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Journal of Agriculture, Forestry and the Social Sciences

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Socio-Economic Characteristics Of Snail Farmers, Consumers And Sellers In Selected Zones Of Oyo State Agricultural Development Programme (OYSADEP)

GA Lameed

Abstract




The socio-economic characteristic of snail farmers in Oyo State Agricultural Development Programme (ADP) was evaluated in two out of the four zones that were available. The two zones selected were Ibadan/Ibarapa and Oyo zones, to determine the factors related to snail production, consumption and marketing in the state. A multi-stage sampling technique was employed to obtain a representative sample of one hundred and twenty respondents of the Oyo State Agricultural Development Programme (OYSADEP) comprising both farmers and consumers. A snowball sampling technique was used to obtain sixty (60) snail sellers each from the two selected markets, making 120 snail sellers.
The data for this study were obtained through systematic sampling. Structured questionnaires and scheduled farm visits. Three sets of questionnaires were employed. The first set targeted the snail farmers, the second, consumers' consumption pattern while the third set of questionnaire targeted the sellers. The data were subjected to both descriptive and inferential statistical analysis (chi square and regression) after sorting and scoring.
Most of the farmers (30.5%) were between 21 – 29 years of age, while most consumers (33.5%) are within the age group 30 – 39 years. Majority of the farmers and consumers were males (75.0% and 60.2% respectively). About twenty seven percent of the farmers (27.8%) had Higher National Diploma, 20.8% consumers had secondary education and 18.7% had the National Certificate of Education (NCE). Relationship between snail farmers' demographic characteristic and their production levels was significant (P < 0.05). While the relationship between snail consumers' demographic characteristic and their consumption levels showed no significant difference (P > 0.05).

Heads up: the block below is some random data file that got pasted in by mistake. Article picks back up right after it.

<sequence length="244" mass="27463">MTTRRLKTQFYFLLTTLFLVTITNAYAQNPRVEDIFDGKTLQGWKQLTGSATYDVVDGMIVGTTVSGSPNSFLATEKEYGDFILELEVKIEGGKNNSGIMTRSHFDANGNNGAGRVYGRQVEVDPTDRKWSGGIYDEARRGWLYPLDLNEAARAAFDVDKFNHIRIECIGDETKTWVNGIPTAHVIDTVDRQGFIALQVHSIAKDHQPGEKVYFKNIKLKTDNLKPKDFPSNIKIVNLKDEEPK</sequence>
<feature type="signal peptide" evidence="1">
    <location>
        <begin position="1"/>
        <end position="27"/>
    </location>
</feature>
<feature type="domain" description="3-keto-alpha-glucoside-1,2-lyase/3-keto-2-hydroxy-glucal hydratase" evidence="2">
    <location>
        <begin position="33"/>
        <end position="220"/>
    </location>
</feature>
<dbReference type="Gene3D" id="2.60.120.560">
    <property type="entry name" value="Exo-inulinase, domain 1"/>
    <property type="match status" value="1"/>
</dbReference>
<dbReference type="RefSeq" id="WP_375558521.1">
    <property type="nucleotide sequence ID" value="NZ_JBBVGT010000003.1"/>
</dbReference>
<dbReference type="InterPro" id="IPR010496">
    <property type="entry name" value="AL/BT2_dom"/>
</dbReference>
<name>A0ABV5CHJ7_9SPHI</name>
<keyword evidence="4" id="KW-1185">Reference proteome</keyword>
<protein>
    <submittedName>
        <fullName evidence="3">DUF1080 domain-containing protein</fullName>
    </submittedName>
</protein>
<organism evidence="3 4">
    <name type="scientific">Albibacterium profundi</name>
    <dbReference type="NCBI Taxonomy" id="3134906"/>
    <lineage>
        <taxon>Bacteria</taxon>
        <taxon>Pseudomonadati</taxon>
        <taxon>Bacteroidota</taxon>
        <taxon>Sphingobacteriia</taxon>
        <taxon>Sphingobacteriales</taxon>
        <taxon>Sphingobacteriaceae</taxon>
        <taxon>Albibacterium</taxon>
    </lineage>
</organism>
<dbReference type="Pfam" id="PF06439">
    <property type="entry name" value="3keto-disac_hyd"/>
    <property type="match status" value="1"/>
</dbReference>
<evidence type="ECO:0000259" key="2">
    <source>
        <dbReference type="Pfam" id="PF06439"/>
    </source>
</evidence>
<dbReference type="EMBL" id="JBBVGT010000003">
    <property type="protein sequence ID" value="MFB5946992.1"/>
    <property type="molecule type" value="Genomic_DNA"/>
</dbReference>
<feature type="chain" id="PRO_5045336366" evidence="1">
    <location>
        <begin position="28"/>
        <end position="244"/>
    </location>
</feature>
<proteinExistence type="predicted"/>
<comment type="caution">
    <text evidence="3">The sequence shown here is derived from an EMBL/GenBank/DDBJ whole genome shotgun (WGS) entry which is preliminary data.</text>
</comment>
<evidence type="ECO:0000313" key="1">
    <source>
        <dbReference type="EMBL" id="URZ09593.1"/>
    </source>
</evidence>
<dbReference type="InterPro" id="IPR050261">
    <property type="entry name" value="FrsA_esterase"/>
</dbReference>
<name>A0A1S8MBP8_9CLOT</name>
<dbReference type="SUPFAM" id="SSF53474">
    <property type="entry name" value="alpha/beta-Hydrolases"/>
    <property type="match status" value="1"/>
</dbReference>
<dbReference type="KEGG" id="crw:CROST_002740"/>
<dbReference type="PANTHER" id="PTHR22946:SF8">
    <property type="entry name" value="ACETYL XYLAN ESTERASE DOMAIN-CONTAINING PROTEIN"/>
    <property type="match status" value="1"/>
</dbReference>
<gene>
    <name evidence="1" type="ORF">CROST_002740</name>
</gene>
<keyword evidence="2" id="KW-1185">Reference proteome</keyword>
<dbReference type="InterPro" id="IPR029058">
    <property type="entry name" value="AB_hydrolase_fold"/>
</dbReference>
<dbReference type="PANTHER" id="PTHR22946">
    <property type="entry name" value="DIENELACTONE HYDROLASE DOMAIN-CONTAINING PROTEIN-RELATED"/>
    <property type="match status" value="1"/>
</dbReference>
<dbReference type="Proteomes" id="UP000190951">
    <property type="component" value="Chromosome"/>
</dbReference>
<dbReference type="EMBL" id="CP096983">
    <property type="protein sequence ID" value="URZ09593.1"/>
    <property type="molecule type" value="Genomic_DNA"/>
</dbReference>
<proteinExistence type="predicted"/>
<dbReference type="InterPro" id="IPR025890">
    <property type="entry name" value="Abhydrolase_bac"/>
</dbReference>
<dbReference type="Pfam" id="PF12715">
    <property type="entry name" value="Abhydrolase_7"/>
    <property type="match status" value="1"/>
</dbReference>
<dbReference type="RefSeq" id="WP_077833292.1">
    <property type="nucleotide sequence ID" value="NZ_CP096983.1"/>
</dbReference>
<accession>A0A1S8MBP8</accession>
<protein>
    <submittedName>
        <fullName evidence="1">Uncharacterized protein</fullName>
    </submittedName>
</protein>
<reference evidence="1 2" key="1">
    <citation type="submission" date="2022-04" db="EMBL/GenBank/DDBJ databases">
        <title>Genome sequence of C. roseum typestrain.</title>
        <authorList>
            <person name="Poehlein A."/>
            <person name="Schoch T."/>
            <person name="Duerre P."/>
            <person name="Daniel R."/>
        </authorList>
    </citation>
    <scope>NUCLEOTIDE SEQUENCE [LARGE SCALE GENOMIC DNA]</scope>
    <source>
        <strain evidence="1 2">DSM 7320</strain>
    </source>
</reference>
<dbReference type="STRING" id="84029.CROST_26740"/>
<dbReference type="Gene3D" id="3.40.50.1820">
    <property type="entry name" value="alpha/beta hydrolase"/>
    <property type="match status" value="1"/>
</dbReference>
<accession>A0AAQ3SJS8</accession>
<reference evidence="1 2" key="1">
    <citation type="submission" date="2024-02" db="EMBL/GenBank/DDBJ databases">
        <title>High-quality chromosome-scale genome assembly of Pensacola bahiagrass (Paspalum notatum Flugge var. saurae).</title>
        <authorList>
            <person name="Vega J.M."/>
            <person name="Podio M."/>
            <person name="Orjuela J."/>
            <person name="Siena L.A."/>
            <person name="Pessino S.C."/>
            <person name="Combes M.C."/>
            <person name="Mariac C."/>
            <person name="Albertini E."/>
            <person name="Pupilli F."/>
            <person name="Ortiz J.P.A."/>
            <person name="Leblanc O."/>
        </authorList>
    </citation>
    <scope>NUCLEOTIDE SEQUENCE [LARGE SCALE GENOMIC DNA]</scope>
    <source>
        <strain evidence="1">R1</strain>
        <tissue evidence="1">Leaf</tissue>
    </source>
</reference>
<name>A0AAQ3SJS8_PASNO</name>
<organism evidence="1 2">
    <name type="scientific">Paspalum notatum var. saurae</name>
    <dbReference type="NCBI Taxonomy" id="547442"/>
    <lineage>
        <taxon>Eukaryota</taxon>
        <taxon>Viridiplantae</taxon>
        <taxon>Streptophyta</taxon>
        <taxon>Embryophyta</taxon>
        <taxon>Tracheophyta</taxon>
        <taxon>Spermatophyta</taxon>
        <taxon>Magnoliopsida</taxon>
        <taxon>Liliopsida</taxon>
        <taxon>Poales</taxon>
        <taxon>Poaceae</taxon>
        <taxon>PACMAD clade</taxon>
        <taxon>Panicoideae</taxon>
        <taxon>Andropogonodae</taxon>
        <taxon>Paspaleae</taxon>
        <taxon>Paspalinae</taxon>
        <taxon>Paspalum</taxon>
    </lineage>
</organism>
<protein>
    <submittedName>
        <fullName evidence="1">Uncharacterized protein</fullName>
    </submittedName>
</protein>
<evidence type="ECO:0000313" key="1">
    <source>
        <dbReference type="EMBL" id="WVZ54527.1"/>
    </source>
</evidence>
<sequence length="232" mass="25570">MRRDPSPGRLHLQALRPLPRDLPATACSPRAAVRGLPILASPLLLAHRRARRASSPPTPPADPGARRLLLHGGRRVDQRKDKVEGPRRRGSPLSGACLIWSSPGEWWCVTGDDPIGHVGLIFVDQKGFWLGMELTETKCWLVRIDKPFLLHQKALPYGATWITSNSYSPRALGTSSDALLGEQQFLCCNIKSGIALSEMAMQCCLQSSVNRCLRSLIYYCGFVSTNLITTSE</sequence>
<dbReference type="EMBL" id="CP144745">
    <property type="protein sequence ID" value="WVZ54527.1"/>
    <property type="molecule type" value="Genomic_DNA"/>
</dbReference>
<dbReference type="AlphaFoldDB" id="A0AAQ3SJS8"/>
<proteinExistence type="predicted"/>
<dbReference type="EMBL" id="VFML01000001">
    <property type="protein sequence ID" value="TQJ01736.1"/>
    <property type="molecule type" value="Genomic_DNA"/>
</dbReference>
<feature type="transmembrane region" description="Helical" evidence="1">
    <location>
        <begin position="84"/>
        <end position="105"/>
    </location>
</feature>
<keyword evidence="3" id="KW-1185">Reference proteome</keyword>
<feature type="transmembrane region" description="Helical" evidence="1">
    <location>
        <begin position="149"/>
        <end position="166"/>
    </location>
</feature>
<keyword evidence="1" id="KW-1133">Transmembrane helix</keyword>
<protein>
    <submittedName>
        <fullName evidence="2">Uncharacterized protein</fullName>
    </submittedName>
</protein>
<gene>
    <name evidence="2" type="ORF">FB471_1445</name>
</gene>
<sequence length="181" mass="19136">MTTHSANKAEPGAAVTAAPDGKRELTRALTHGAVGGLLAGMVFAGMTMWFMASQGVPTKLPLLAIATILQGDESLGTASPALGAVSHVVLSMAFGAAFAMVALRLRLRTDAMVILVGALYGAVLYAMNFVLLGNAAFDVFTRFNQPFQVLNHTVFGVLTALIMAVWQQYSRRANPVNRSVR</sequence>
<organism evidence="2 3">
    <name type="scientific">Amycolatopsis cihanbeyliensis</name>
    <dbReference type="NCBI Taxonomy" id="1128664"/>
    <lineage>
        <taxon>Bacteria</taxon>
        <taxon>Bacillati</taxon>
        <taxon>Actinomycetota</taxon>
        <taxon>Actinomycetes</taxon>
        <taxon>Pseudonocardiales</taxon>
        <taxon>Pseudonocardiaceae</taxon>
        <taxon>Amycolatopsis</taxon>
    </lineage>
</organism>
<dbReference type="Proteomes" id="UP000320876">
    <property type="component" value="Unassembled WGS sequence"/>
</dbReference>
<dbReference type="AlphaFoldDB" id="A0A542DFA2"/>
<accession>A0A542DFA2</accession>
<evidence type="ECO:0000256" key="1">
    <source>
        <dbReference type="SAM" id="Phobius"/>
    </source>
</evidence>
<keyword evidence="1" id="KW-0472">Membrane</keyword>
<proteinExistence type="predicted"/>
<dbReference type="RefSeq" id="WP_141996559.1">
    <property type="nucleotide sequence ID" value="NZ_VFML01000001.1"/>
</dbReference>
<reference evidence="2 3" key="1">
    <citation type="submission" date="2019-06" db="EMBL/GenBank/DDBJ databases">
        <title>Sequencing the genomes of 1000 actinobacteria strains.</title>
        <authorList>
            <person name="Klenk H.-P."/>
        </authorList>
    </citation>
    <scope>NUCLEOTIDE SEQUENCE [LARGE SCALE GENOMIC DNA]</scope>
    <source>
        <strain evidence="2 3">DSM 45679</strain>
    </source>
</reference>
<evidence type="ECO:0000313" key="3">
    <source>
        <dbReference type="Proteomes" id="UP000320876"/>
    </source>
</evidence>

Distribution of number of snails in farmers' farms indicated that 34.7% had less than 300 snails on their farm while 31.9% had between 301 – 600 snails. Distribution of snail consumers according to their level of consumption in a month revealed that 68.1% of the snail consumers interviewed eat snails between 1 – 10 times in a month, whereas, very few (3.5%) eat snails up to 40 times in a month. From the list of 17 constraints, 10 were identified by snail farmers as factors limiting their levels of snail production. Likewise, out of the nine constraints listed as factors limiting snail consumption among respondents, seven were identified by snail consumers as factors limiting their levels of consumption.
The snail sellers interviewed identified only seven out of the twelve factors listed as limiting snail marketing. High procurement cost from snail farmers (73.3%) was the major constraining factor. Based on the findings it can be concluded that most of the respondents were generally male except among snail marketers. All respondents were generally educated; only few of them did not have western education. It was recommended that timely and regular trainings, seminars, workshops on new findings about snail production should be conducted for snail farmers and other interested people.


Keywords: Socio-economic characteristics, Snail farmers, Snail consumers, OYSADEP

Journal of Agriculture, Forestry and the Social Sciences Vol. 4 (2) 2006: pp. 68-78



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